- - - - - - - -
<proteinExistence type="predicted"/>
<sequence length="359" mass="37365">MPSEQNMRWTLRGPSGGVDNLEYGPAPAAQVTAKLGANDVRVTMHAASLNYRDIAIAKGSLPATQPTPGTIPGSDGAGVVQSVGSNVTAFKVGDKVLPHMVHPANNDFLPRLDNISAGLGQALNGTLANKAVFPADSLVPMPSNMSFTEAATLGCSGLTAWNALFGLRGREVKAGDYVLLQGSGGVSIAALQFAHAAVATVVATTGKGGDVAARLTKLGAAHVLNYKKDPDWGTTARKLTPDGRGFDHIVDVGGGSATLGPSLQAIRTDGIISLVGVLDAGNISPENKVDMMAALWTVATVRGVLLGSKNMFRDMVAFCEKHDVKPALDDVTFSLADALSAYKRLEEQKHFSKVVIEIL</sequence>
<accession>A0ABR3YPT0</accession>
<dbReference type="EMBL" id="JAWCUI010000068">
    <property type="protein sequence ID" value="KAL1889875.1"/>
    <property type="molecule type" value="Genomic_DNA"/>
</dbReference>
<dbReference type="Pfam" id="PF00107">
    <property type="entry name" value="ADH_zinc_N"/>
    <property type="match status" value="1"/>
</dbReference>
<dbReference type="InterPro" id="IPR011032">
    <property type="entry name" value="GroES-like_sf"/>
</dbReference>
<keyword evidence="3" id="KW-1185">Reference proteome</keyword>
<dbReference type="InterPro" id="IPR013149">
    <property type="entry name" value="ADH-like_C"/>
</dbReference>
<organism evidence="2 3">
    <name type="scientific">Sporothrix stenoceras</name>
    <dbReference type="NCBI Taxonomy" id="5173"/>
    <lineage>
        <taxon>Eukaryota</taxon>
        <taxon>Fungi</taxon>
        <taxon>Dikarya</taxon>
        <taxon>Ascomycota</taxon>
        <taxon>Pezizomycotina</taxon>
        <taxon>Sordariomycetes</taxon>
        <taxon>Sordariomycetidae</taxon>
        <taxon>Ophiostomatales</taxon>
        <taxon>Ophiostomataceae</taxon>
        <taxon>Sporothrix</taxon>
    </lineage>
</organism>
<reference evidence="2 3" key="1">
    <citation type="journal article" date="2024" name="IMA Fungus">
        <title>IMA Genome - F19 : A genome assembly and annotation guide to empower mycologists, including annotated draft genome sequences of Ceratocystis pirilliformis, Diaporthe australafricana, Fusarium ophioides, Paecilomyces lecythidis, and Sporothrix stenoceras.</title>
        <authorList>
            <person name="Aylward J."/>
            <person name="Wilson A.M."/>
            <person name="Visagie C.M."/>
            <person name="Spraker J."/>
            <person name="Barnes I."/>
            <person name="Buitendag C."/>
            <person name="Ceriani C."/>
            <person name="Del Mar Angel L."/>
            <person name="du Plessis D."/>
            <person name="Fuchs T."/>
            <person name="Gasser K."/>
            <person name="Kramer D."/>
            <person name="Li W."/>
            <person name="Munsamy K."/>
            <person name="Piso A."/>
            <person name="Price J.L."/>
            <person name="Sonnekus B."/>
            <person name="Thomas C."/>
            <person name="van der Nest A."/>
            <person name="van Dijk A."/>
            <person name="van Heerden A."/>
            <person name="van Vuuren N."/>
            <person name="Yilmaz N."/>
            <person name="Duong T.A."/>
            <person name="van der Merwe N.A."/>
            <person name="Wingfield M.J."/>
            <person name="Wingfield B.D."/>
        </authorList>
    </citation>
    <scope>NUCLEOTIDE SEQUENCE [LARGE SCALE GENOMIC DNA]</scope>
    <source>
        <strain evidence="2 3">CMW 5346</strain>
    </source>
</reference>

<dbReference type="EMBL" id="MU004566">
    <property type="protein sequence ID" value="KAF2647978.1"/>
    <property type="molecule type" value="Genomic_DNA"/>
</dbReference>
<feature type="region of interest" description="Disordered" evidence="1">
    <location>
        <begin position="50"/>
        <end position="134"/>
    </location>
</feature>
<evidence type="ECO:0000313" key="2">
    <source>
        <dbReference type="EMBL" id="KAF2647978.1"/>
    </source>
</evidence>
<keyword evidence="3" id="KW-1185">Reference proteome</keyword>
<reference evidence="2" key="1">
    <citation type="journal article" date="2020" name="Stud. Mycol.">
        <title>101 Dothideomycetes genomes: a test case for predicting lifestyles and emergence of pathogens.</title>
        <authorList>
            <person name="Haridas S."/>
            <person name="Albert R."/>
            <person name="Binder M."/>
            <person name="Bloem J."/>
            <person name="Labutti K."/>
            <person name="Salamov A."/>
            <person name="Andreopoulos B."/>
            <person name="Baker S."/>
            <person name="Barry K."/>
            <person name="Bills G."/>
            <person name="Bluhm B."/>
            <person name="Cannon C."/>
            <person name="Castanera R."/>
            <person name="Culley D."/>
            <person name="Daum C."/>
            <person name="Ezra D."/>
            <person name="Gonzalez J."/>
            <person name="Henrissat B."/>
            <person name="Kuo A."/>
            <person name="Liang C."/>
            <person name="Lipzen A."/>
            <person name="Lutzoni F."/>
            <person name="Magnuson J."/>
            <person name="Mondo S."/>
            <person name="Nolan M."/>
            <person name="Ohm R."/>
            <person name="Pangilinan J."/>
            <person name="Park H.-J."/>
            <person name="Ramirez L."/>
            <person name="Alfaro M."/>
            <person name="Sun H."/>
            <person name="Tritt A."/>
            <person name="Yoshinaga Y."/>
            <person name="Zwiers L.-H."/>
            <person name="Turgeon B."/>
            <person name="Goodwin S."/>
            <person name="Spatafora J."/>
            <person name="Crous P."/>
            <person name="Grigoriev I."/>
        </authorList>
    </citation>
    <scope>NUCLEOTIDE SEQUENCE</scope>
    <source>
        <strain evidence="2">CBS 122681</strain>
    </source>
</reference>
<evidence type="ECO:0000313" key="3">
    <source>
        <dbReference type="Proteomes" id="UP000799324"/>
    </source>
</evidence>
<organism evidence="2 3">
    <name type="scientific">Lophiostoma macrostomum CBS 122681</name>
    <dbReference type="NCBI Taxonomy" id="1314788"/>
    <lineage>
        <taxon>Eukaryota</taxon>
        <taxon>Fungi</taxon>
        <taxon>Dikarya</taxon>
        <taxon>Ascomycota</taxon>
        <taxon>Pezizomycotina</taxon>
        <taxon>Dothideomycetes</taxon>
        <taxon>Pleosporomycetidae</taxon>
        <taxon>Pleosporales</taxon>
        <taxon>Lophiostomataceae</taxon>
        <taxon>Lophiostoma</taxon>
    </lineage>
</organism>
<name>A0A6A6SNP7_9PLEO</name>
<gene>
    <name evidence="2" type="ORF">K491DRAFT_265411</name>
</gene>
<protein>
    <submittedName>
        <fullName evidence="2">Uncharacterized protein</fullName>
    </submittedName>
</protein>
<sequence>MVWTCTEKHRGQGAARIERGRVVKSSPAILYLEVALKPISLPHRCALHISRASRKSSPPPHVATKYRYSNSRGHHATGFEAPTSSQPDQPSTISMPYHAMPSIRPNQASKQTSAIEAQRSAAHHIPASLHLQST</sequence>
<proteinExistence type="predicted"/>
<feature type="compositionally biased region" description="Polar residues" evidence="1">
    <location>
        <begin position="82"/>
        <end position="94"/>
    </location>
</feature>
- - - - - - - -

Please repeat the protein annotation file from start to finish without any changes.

<proteinExistence type="predicted"/>
<sequence length="359" mass="37365">MPSEQNMRWTLRGPSGGVDNLEYGPAPAAQVTAKLGANDVRVTMHAASLNYRDIAIAKGSLPATQPTPGTIPGSDGAGVVQSVGSNVTAFKVGDKVLPHMVHPANNDFLPRLDNISAGLGQALNGTLANKAVFPADSLVPMPSNMSFTEAATLGCSGLTAWNALFGLRGREVKAGDYVLLQGSGGVSIAALQFAHAAVATVVATTGKGGDVAARLTKLGAAHVLNYKKDPDWGTTARKLTPDGRGFDHIVDVGGGSATLGPSLQAIRTDGIISLVGVLDAGNISPENKVDMMAALWTVATVRGVLLGSKNMFRDMVAFCEKHDVKPALDDVTFSLADALSAYKRLEEQKHFSKVVIEIL</sequence>
<accession>A0ABR3YPT0</accession>
<dbReference type="EMBL" id="JAWCUI010000068">
    <property type="protein sequence ID" value="KAL1889875.1"/>
    <property type="molecule type" value="Genomic_DNA"/>
</dbReference>
<dbReference type="Pfam" id="PF00107">
    <property type="entry name" value="ADH_zinc_N"/>
    <property type="match status" value="1"/>
</dbReference>
<dbReference type="InterPro" id="IPR011032">
    <property type="entry name" value="GroES-like_sf"/>
</dbReference>
<keyword evidence="3" id="KW-1185">Reference proteome</keyword>
<dbReference type="InterPro" id="IPR013149">
    <property type="entry name" value="ADH-like_C"/>
</dbReference>
<organism evidence="2 3">
    <name type="scientific">Sporothrix stenoceras</name>
    <dbReference type="NCBI Taxonomy" id="5173"/>
    <lineage>
        <taxon>Eukaryota</taxon>
        <taxon>Fungi</taxon>
        <taxon>Dikarya</taxon>
        <taxon>Ascomycota</taxon>
        <taxon>Pezizomycotina</taxon>
        <taxon>Sordariomycetes</taxon>
        <taxon>Sordariomycetidae</taxon>
        <taxon>Ophiostomatales</taxon>
        <taxon>Ophiostomataceae</taxon>
        <taxon>Sporothrix</taxon>
    </lineage>
</organism>
<reference evidence="2 3" key="1">
    <citation type="journal article" date="2024" name="IMA Fungus">
        <title>IMA Genome - F19 : A genome assembly and annotation guide to empower mycologists, including annotated draft genome sequences of Ceratocystis pirilliformis, Diaporthe australafricana, Fusarium ophioides, Paecilomyces lecythidis, and Sporothrix stenoceras.</title>
        <authorList>
            <person name="Aylward J."/>
            <person name="Wilson A.M."/>
            <person name="Visagie C.M."/>
            <person name="Spraker J."/>
            <person name="Barnes I."/>
            <person name="Buitendag C."/>
            <person name="Ceriani C."/>
            <person name="Del Mar Angel L."/>
            <person name="du Plessis D."/>
            <person name="Fuchs T."/>
            <person name="Gasser K."/>
            <person name="Kramer D."/>
            <person name="Li W."/>
            <person name="Munsamy K."/>
            <person name="Piso A."/>
            <person name="Price J.L."/>
            <person name="Sonnekus B."/>
            <person name="Thomas C."/>
            <person name="van der Nest A."/>
            <person name="van Dijk A."/>
            <person name="van Heerden A."/>
            <person name="van Vuuren N."/>
            <person name="Yilmaz N."/>
            <person name="Duong T.A."/>
            <person name="van der Merwe N.A."/>
            <person name="Wingfield M.J."/>
            <person name="Wingfield B.D."/>
        </authorList>
    </citation>
    <scope>NUCLEOTIDE SEQUENCE [LARGE SCALE GENOMIC DNA]</scope>
    <source>
        <strain evidence="2 3">CMW 5346</strain>
    </source>
</reference>

<dbReference type="EMBL" id="MU004566">
    <property type="protein sequence ID" value="KAF2647978.1"/>
    <property type="molecule type" value="Genomic_DNA"/>
</dbReference>
<feature type="region of interest" description="Disordered" evidence="1">
    <location>
        <begin position="50"/>
        <end position="134"/>
    </location>
</feature>
<evidence type="ECO:0000313" key="2">
    <source>
        <dbReference type="EMBL" id="KAF2647978.1"/>
    </source>
</evidence>
<keyword evidence="3" id="KW-1185">Reference proteome</keyword>
<reference evidence="2" key="1">
    <citation type="journal article" date="2020" name="Stud. Mycol.">
        <title>101 Dothideomycetes genomes: a test case for predicting lifestyles and emergence of pathogens.</title>
        <authorList>
            <person name="Haridas S."/>
            <person name="Albert R."/>
            <person name="Binder M."/>
            <person name="Bloem J."/>
            <person name="Labutti K."/>
            <person name="Salamov A."/>
            <person name="Andreopoulos B."/>
            <person name="Baker S."/>
            <person name="Barry K."/>
            <person name="Bills G."/>
            <person name="Bluhm B."/>
            <person name="Cannon C."/>
            <person name="Castanera R."/>
            <person name="Culley D."/>
            <person name="Daum C."/>
            <person name="Ezra D."/>
            <person name="Gonzalez J."/>
            <person name="Henrissat B."/>
            <person name="Kuo A."/>
            <person name="Liang C."/>
            <person name="Lipzen A."/>
            <person name="Lutzoni F."/>
            <person name="Magnuson J."/>
            <person name="Mondo S."/>
            <person name="Nolan M."/>
            <person name="Ohm R."/>
            <person name="Pangilinan J."/>
            <person name="Park H.-J."/>
            <person name="Ramirez L."/>
            <person name="Alfaro M."/>
            <person name="Sun H."/>
            <person name="Tritt A."/>
            <person name="Yoshinaga Y."/>
            <person name="Zwiers L.-H."/>
            <person name="Turgeon B."/>
            <person name="Goodwin S."/>
            <person name="Spatafora J."/>
            <person name="Crous P."/>
            <person name="Grigoriev I."/>
        </authorList>
    </citation>
    <scope>NUCLEOTIDE SEQUENCE</scope>
    <source>
        <strain evidence="2">CBS 122681</strain>
    </source>
</reference>
<evidence type="ECO:0000313" key="3">
    <source>
        <dbReference type="Proteomes" id="UP000799324"/>
    </source>
</evidence>
<organism evidence="2 3">
    <name type="scientific">Lophiostoma macrostomum CBS 122681</name>
    <dbReference type="NCBI Taxonomy" id="1314788"/>
    <lineage>
        <taxon>Eukaryota</taxon>
        <taxon>Fungi</taxon>
        <taxon>Dikarya</taxon>
        <taxon>Ascomycota</taxon>
        <taxon>Pezizomycotina</taxon>
        <taxon>Dothideomycetes</taxon>
        <taxon>Pleosporomycetidae</taxon>
        <taxon>Pleosporales</taxon>
        <taxon>Lophiostomataceae</taxon>
        <taxon>Lophiostoma</taxon>
    </lineage>
</organism>
<name>A0A6A6SNP7_9PLEO</name>
<gene>
    <name evidence="2" type="ORF">K491DRAFT_265411</name>
</gene>
<protein>
    <submittedName>
        <fullName evidence="2">Uncharacterized protein</fullName>
    </submittedName>
</protein>
<sequence>MVWTCTEKHRGQGAARIERGRVVKSSPAILYLEVALKPISLPHRCALHISRASRKSSPPPHVATKYRYSNSRGHHATGFEAPTSSQPDQPSTISMPYHAMPSIRPNQASKQTSAIEAQRSAAHHIPASLHLQST</sequence>
<proteinExistence type="predicted"/>
<feature type="compositionally biased region" description="Polar residues" evidence="1">
    <location>
        <begin position="82"/>
        <end position="94"/>
    </location>
</feature>